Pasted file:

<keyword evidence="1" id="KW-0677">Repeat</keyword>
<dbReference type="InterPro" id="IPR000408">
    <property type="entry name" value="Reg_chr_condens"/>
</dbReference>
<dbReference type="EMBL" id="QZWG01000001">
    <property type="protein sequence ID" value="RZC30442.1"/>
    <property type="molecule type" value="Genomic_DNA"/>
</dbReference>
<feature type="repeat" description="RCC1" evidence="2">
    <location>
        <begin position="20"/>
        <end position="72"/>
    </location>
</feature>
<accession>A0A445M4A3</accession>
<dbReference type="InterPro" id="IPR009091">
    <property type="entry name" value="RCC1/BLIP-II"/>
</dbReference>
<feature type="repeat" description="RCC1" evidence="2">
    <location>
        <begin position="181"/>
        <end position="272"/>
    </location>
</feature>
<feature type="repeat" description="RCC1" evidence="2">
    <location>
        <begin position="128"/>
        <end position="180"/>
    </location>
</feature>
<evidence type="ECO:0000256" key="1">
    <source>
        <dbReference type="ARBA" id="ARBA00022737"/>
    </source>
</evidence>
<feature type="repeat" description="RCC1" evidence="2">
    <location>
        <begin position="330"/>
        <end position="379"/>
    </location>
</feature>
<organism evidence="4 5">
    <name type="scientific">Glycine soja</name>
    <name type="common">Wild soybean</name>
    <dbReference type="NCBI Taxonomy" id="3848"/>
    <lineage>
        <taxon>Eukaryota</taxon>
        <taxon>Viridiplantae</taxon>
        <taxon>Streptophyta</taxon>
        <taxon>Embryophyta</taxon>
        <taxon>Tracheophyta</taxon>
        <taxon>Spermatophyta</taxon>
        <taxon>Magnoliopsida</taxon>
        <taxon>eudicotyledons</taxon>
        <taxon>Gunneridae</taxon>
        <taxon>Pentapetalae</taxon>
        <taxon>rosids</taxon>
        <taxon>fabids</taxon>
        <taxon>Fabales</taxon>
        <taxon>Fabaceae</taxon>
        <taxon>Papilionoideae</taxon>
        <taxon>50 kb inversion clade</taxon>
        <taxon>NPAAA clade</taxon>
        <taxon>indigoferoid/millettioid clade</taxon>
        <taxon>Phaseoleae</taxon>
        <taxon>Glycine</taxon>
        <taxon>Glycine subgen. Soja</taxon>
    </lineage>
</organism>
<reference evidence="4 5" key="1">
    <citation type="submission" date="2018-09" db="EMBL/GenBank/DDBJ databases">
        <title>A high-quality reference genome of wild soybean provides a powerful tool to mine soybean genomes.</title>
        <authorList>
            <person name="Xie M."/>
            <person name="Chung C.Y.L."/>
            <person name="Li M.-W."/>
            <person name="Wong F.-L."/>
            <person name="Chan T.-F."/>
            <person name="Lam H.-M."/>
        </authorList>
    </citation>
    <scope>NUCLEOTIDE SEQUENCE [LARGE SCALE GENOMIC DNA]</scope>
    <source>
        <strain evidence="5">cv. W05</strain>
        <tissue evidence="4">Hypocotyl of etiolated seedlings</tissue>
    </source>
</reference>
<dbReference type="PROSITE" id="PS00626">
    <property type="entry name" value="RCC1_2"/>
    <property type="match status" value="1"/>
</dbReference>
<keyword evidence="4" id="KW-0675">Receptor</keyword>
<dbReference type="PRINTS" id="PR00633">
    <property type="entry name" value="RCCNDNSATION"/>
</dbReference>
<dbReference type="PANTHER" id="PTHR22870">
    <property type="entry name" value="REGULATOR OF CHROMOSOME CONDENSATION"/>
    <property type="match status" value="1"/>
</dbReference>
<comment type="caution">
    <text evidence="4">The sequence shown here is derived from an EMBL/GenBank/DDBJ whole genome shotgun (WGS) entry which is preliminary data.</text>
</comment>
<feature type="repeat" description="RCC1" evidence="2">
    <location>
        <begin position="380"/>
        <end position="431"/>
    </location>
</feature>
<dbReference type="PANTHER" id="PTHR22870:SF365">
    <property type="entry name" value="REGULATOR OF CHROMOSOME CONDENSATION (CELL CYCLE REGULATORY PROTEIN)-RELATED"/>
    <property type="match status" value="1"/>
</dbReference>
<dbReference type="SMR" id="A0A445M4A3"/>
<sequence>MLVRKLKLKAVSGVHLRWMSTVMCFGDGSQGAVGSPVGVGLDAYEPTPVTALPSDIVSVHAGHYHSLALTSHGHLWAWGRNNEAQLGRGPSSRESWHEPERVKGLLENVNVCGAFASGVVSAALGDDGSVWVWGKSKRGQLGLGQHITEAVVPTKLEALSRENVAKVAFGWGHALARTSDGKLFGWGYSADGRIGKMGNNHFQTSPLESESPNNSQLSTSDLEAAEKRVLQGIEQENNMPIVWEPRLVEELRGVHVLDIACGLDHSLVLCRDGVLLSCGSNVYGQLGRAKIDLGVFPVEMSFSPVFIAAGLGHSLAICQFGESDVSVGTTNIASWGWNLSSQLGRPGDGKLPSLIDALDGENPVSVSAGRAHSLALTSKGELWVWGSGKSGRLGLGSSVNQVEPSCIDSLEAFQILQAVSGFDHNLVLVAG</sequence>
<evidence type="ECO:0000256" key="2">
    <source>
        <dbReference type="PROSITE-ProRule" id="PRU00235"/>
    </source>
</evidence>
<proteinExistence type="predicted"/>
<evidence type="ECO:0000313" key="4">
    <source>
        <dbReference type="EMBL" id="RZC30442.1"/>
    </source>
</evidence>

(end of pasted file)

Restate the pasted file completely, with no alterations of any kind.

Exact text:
<keyword evidence="1" id="KW-0677">Repeat</keyword>
<dbReference type="InterPro" id="IPR000408">
    <property type="entry name" value="Reg_chr_condens"/>
</dbReference>
<dbReference type="EMBL" id="QZWG01000001">
    <property type="protein sequence ID" value="RZC30442.1"/>
    <property type="molecule type" value="Genomic_DNA"/>
</dbReference>
<feature type="repeat" description="RCC1" evidence="2">
    <location>
        <begin position="20"/>
        <end position="72"/>
    </location>
</feature>
<accession>A0A445M4A3</accession>
<dbReference type="InterPro" id="IPR009091">
    <property type="entry name" value="RCC1/BLIP-II"/>
</dbReference>
<feature type="repeat" description="RCC1" evidence="2">
    <location>
        <begin position="181"/>
        <end position="272"/>
    </location>
</feature>
<feature type="repeat" description="RCC1" evidence="2">
    <location>
        <begin position="128"/>
        <end position="180"/>
    </location>
</feature>
<evidence type="ECO:0000256" key="1">
    <source>
        <dbReference type="ARBA" id="ARBA00022737"/>
    </source>
</evidence>
<feature type="repeat" description="RCC1" evidence="2">
    <location>
        <begin position="330"/>
        <end position="379"/>
    </location>
</feature>
<organism evidence="4 5">
    <name type="scientific">Glycine soja</name>
    <name type="common">Wild soybean</name>
    <dbReference type="NCBI Taxonomy" id="3848"/>
    <lineage>
        <taxon>Eukaryota</taxon>
        <taxon>Viridiplantae</taxon>
        <taxon>Streptophyta</taxon>
        <taxon>Embryophyta</taxon>
        <taxon>Tracheophyta</taxon>
        <taxon>Spermatophyta</taxon>
        <taxon>Magnoliopsida</taxon>
        <taxon>eudicotyledons</taxon>
        <taxon>Gunneridae</taxon>
        <taxon>Pentapetalae</taxon>
        <taxon>rosids</taxon>
        <taxon>fabids</taxon>
        <taxon>Fabales</taxon>
        <taxon>Fabaceae</taxon>
        <taxon>Papilionoideae</taxon>
        <taxon>50 kb inversion clade</taxon>
        <taxon>NPAAA clade</taxon>
        <taxon>indigoferoid/millettioid clade</taxon>
        <taxon>Phaseoleae</taxon>
        <taxon>Glycine</taxon>
        <taxon>Glycine subgen. Soja</taxon>
    </lineage>
</organism>
<reference evidence="4 5" key="1">
    <citation type="submission" date="2018-09" db="EMBL/GenBank/DDBJ databases">
        <title>A high-quality reference genome of wild soybean provides a powerful tool to mine soybean genomes.</title>
        <authorList>
            <person name="Xie M."/>
            <person name="Chung C.Y.L."/>
            <person name="Li M.-W."/>
            <person name="Wong F.-L."/>
            <person name="Chan T.-F."/>
            <person name="Lam H.-M."/>
        </authorList>
    </citation>
    <scope>NUCLEOTIDE SEQUENCE [LARGE SCALE GENOMIC DNA]</scope>
    <source>
        <strain evidence="5">cv. W05</strain>
        <tissue evidence="4">Hypocotyl of etiolated seedlings</tissue>
    </source>
</reference>
<dbReference type="PROSITE" id="PS00626">
    <property type="entry name" value="RCC1_2"/>
    <property type="match status" value="1"/>
</dbReference>
<keyword evidence="4" id="KW-0675">Receptor</keyword>
<dbReference type="PRINTS" id="PR00633">
    <property type="entry name" value="RCCNDNSATION"/>
</dbReference>
<dbReference type="PANTHER" id="PTHR22870">
    <property type="entry name" value="REGULATOR OF CHROMOSOME CONDENSATION"/>
    <property type="match status" value="1"/>
</dbReference>
<comment type="caution">
    <text evidence="4">The sequence shown here is derived from an EMBL/GenBank/DDBJ whole genome shotgun (WGS) entry which is preliminary data.</text>
</comment>
<feature type="repeat" description="RCC1" evidence="2">
    <location>
        <begin position="380"/>
        <end position="431"/>
    </location>
</feature>
<dbReference type="PANTHER" id="PTHR22870:SF365">
    <property type="entry name" value="REGULATOR OF CHROMOSOME CONDENSATION (CELL CYCLE REGULATORY PROTEIN)-RELATED"/>
    <property type="match status" value="1"/>
</dbReference>
<dbReference type="SMR" id="A0A445M4A3"/>
<sequence>MLVRKLKLKAVSGVHLRWMSTVMCFGDGSQGAVGSPVGVGLDAYEPTPVTALPSDIVSVHAGHYHSLALTSHGHLWAWGRNNEAQLGRGPSSRESWHEPERVKGLLENVNVCGAFASGVVSAALGDDGSVWVWGKSKRGQLGLGQHITEAVVPTKLEALSRENVAKVAFGWGHALARTSDGKLFGWGYSADGRIGKMGNNHFQTSPLESESPNNSQLSTSDLEAAEKRVLQGIEQENNMPIVWEPRLVEELRGVHVLDIACGLDHSLVLCRDGVLLSCGSNVYGQLGRAKIDLGVFPVEMSFSPVFIAAGLGHSLAICQFGESDVSVGTTNIASWGWNLSSQLGRPGDGKLPSLIDALDGENPVSVSAGRAHSLALTSKGELWVWGSGKSGRLGLGSSVNQVEPSCIDSLEAFQILQAVSGFDHNLVLVAG</sequence>
<evidence type="ECO:0000256" key="2">
    <source>
        <dbReference type="PROSITE-ProRule" id="PRU00235"/>
    </source>
</evidence>
<proteinExistence type="predicted"/>
<evidence type="ECO:0000313" key="4">
    <source>
        <dbReference type="EMBL" id="RZC30442.1"/>
    </source>
</evidence>